Beesnest - Personal Application Server

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Some thoughts about Beesnest and personal web applications

Personal web applications are going to be a big deal. Soon. There are few nice servers for this purpose, that I know of (I will put a partial list here...). That is good, I'm sure we will all benefit from it. One advantage of Beesnest is that it doesn't limit the developer for one specific scripting language. Other major advantage is the ability to store an interpreter loaded in the memory.

I hate to write GUIs. For me it is hard and not much fun. On the other hand, nice looking web pages are not too hard to do (and it is usually the job of a web designer). Web applications for hundreds, thousands or more, are all over the place (that is what I'm doing for living). Way not using this excellent technology for applications that runs on your own computer?

If you're server serves thousands of customers, it will not make much sense to keep a scripting language interpreter loaded in memory for each client. That will drain the resources of the server very quickly. But if your server serves just a few customers, why not?

I see Beesnest in use of a personal home setting or a small office. No more then 10 clients at the most, while most if not all the communication is over the localhost or a LAN.

Ajax technology will work great with the concept of personal web applications. Moreover, when you only serve 10 clients, it is very easy to implement Comet in your server. All you need is an adapter that will block waiting to some event. Then you can send whatever you want to the client, on an already open connection.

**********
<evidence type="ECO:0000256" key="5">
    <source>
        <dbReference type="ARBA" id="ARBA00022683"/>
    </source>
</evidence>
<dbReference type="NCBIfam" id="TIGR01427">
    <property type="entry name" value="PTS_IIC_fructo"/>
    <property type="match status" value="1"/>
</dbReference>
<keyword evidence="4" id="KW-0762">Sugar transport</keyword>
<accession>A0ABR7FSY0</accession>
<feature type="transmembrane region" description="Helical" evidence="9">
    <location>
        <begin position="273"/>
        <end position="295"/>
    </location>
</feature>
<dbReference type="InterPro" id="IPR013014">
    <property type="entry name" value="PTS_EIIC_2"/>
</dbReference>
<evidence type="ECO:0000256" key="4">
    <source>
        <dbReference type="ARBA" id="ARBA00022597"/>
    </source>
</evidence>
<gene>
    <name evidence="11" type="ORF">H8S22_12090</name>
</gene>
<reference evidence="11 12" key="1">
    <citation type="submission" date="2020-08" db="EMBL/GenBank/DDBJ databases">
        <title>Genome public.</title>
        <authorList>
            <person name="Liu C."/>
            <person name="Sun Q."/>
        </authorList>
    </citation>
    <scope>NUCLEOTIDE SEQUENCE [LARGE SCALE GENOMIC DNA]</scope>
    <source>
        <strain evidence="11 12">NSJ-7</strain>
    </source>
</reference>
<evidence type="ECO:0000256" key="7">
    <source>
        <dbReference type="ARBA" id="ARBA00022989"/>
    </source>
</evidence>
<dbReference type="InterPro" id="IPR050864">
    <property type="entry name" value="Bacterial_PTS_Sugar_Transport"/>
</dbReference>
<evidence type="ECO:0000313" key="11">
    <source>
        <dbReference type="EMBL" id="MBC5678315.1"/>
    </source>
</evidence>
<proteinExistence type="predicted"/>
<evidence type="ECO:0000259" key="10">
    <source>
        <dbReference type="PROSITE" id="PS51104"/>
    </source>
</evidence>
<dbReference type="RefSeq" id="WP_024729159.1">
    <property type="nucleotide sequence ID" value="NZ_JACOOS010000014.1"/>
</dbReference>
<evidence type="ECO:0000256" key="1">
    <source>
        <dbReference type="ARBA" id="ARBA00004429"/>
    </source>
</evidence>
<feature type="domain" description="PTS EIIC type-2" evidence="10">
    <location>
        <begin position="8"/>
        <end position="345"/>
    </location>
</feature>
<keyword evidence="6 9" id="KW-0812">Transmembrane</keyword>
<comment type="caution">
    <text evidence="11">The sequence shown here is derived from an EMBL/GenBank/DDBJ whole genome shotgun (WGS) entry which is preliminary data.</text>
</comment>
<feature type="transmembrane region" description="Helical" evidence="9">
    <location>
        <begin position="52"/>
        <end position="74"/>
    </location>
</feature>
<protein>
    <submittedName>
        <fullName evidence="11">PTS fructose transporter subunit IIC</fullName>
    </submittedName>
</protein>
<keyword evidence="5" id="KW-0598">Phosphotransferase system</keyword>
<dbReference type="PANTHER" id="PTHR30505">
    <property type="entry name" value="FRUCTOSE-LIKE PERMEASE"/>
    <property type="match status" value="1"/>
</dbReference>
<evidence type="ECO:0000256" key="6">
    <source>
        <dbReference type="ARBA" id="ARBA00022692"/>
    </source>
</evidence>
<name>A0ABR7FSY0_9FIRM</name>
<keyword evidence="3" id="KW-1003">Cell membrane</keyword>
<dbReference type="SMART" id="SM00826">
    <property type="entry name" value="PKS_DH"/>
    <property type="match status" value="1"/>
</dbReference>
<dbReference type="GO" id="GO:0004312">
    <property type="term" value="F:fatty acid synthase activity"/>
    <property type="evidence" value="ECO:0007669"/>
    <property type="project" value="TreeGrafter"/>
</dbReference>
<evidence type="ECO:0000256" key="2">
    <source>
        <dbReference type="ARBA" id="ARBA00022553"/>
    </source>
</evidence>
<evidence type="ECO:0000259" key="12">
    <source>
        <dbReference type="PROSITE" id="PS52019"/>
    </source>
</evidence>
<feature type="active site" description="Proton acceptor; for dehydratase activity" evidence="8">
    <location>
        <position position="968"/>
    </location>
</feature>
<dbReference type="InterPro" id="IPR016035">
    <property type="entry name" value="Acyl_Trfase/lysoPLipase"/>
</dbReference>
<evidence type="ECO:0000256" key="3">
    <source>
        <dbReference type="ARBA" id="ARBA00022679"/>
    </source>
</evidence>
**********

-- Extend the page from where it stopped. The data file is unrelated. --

One main concern is that it will be easy, for a software vendor, to install it's application on the Beesnest framework. The installation program should "know" where to put the files, how to add files to the configuration, how to build the links to the application web pages and what engines and adapters are already installed.

Other concern is to find a way to let a Firewall software to alert the user, if one of the adapters or engines tries to open an independent connection to the Internet. On the other hand, Beesnest should be able to accept connections.

The use of a software from a remote location is not a main goal of Beesnest. It might be nice, but GoToMyPC does a pretty good job...

In my opinion, there is an extra value for a simple application. I try to keep Beesnest simple and small as much as I can. Some times though, in order to solve a small problem I need to go one step up in the complexity level. For example, the script timeout is such a problem. It will require to run the script Process function from a separate thread :-(

I had a hard time to decide if I'm going to develop Beesnest under Java or C++. I choose C++ from several reasons. One is that Java has a very well developed concept of application servers, though it is an enterprise level servers. I wanted to take it to an entirely different direction, using C++ is more of a "fresh start". Another reason to choose C++ is that with Java it seems to be hard to write the scripts engines, without using native C (or whatever it's called). Still I do like Java, and there are advantages of using it. I can see Beesnest, one day, been ported to Java (Jeesnest).

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